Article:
Over-the-Rhine’s Memorial Hall, the Tiffany-chandeliered, 1908 Beaux-Arts treasure teeming with handcrafted details in marble, wood and plaster, is tucked at Grant and Elm streets, next to Music Hall. The space is said to be haunted by the figure of a Civil War-era soldier who materializes in one of the steep balconies.
Whether or not that ghost will appear this Halloween season is uncertain. But what’s for sure is that on Friday, Missy Lay Zimmer and Andrew Hubbard’s mesmerizing nine-member Exhale Dance Tribe will be on hand for their second annual Dead Can Dance show, spotlighting the couple’s Modern-, Hip-Hop- and Jazz-inflected choreography. The evening-length experience is loosely based on the medieval allegory of a Danse Macabre or “Dance of Death.”
In the spirit of the season, audience members are invited to arrive dressed as their “worst nightmare” for refreshments starting at 7 p.m. before the 8:30 p.m. stage performance. They’ll experience the building’s historic flowing hallways, bas-relief plaster scrollwork and stenciled murals alongside the dancers in a pre-show installation.
Joining them will be popular 15-year veteran Cincinnati Ballet soloist Dawn Kelly, known for her stellar technique and dramatic flair. Kelly retired last season after a blazing final performance in Zimmer and Hubbard’s world premiere, “Anthology,” for Frampton & Cincinnati Ballet Live, only to rebound feet first into a new dance adventure with Exhale. She first met the two when they were choreographing and she was dancing in Cincinnati Ballet’s Kaplan New Works series. “I was just kind of floored by their creativity. We really seemed to meld,” Kelly says. “We have similar creative minds. Obviously, this is why I am here.”
For Friday’s performance, Kelly pairs up with Exhale member Jacob Thoman.
“I’ve never had a partner that I feel so connected to,” Thoman says of Kelly. “I think both of us really understand our bodies, as dancers, and so we can really focus, just knowing that we can trust the other person completely.”
Zimmer and Hubbard met and became off-stage partners while performing in CATS on Broadway.
They moved from New York City to Cincinnati (Zimmer’s hometown) more than 10 years ago. In 2005, they founded Exhale Dance Tribe and Planet Dance Cincinnati, a company and school respectively, based these days on a spacious floor of a stone-façade building on Gilbert Avenue near Eden Park. They have produced 30 shows and garnered armloads of awards (the two are Capezio A.C.E. award finalists and have been included in Dance Magazine’s “25 to Watch”) for Exhale choreography and student competitions. They’ve choreographed significantly for Cincinnati Ballet and other local productions, to rave reviews. Some 20 students and company members have moved on to dance in NYC dance companies and Broadway productions. And they’ve recently mustered a strong board of trustees and key donors for their nonprofit.
In a cozy office tucked into a corner of Planet Dance, Zimmer, with her signature curly red mop, and Hubbard, lanky in cut-offs and T-shirt, finish each other’s sentences as they eagerly talk about their newest Tribe member and their newest show.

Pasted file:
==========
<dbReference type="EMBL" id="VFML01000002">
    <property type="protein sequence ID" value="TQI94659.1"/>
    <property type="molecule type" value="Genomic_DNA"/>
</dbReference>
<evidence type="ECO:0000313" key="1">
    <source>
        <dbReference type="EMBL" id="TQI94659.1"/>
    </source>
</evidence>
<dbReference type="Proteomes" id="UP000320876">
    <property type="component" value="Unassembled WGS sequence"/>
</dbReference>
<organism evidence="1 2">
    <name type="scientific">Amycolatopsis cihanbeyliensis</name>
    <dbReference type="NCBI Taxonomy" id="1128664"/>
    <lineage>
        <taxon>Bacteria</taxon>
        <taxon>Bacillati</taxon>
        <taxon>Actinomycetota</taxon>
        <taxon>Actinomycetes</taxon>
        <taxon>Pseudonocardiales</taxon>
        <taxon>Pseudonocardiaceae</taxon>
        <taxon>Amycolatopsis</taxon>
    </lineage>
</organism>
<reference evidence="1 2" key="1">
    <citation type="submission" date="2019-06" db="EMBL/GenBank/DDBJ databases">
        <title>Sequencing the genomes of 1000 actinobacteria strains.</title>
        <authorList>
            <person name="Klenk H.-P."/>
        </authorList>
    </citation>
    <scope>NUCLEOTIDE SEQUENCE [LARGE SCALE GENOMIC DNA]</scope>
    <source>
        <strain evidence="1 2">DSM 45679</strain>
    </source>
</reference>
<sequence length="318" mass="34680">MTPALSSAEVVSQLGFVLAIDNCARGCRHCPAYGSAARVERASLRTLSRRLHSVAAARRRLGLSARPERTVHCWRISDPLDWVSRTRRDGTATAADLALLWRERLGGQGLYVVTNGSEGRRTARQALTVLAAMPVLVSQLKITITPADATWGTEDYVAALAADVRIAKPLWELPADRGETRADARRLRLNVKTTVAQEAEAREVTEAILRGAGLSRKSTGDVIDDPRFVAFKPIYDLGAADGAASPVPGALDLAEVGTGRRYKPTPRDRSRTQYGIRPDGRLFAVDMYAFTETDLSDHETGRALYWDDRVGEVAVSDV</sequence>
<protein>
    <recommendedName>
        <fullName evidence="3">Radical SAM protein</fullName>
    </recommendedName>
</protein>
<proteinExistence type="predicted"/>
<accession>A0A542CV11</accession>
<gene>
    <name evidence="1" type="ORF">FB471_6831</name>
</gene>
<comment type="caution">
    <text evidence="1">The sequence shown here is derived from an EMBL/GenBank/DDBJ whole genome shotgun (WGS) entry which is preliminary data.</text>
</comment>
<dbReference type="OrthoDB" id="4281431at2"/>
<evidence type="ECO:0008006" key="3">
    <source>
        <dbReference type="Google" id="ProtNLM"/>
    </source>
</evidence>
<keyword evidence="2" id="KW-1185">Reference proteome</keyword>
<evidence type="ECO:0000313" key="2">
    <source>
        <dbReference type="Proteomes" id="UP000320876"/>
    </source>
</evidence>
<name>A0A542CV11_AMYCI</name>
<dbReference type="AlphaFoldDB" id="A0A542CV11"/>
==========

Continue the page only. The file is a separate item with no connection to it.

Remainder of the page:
“I think that because Dawn (Kelly) is already such an expressive, emotional, dramatic performer, she fits very well,” Hubbard says.
“Our work is like mini Broadway musicals, very theatrical, very scenic and physical — she just loves it, she thrives in that space.”
“I mean, she brings the work to life,” he continues. “She’s technically perfect! She’s put a little fire under our dancers, which I don’t mind. She and Jacob (Thoman) have paired up beautifully.”
During Friday’s show, dancers will be stationed in various parts of Memorial Hall, focusing mostly in the ballroom downstairs. Before the performance, one room of the venue will house refreshments, another will serve as an interactive space where the audience can watch or become part of this pre-show.
“So, really and truly, [it’s] a dance installation experience,” Zimmer says.
“We’d been talking about making something in this theater for years,” Hubbard adds. “It’s rich in history, like an old vaudeville theater.”
“But the space is very raw, basically, ‘lights up, lights down,’ and there is no backstage,” he continues. “The stage is a little small, so we will just use footlights. We are trying to let the theater also be a main character.”
“Some of the windows swing in and out,” Zimmer adds. “During the pre-show, we’re going to have dancers on each side of the glass doing mirror work with each other, as if they were reflections.
“And you know that Andrew and I are never gonna tell it to you straight,” she continues, laughing. “We’re not gonna spoon-feed our audience a plot, but basically the through-line is that death plays the fiddle and summons the dead to dance. It’s kind of like a ball, if you will. And then at dawn when the cock crows, it’s time to put all the dead back into their graves.”
For the character of Death, Zimmer and Hubbard have enlisted Willemien Patterson van Dartel of the local alternative theater group Performance Gallery.
“We’d seen her do some Cincinnati Fringe Festival work that was really compelling,” Zimmer says. “Andrew and I liked the idea of a collaboration.”
“And the idea of a Danse Macabre pretty much describes the style,” Hubbard says. “It’s become a popular legend. For instance, it has been the subject of an orchestration from the 1800s, a ballet commissioned in the 1900s and a book by Stephen King.”
Original Exhale member Ashley Klein explains the lure for dancers.
“I’ve been glued to Missy and Andrew’s side since the age of 15,” she says. “I like to refer to them as Mandrew, because they think like a well-oiled machine. The rehearsal process is always a blast. The choreography is amazing.”
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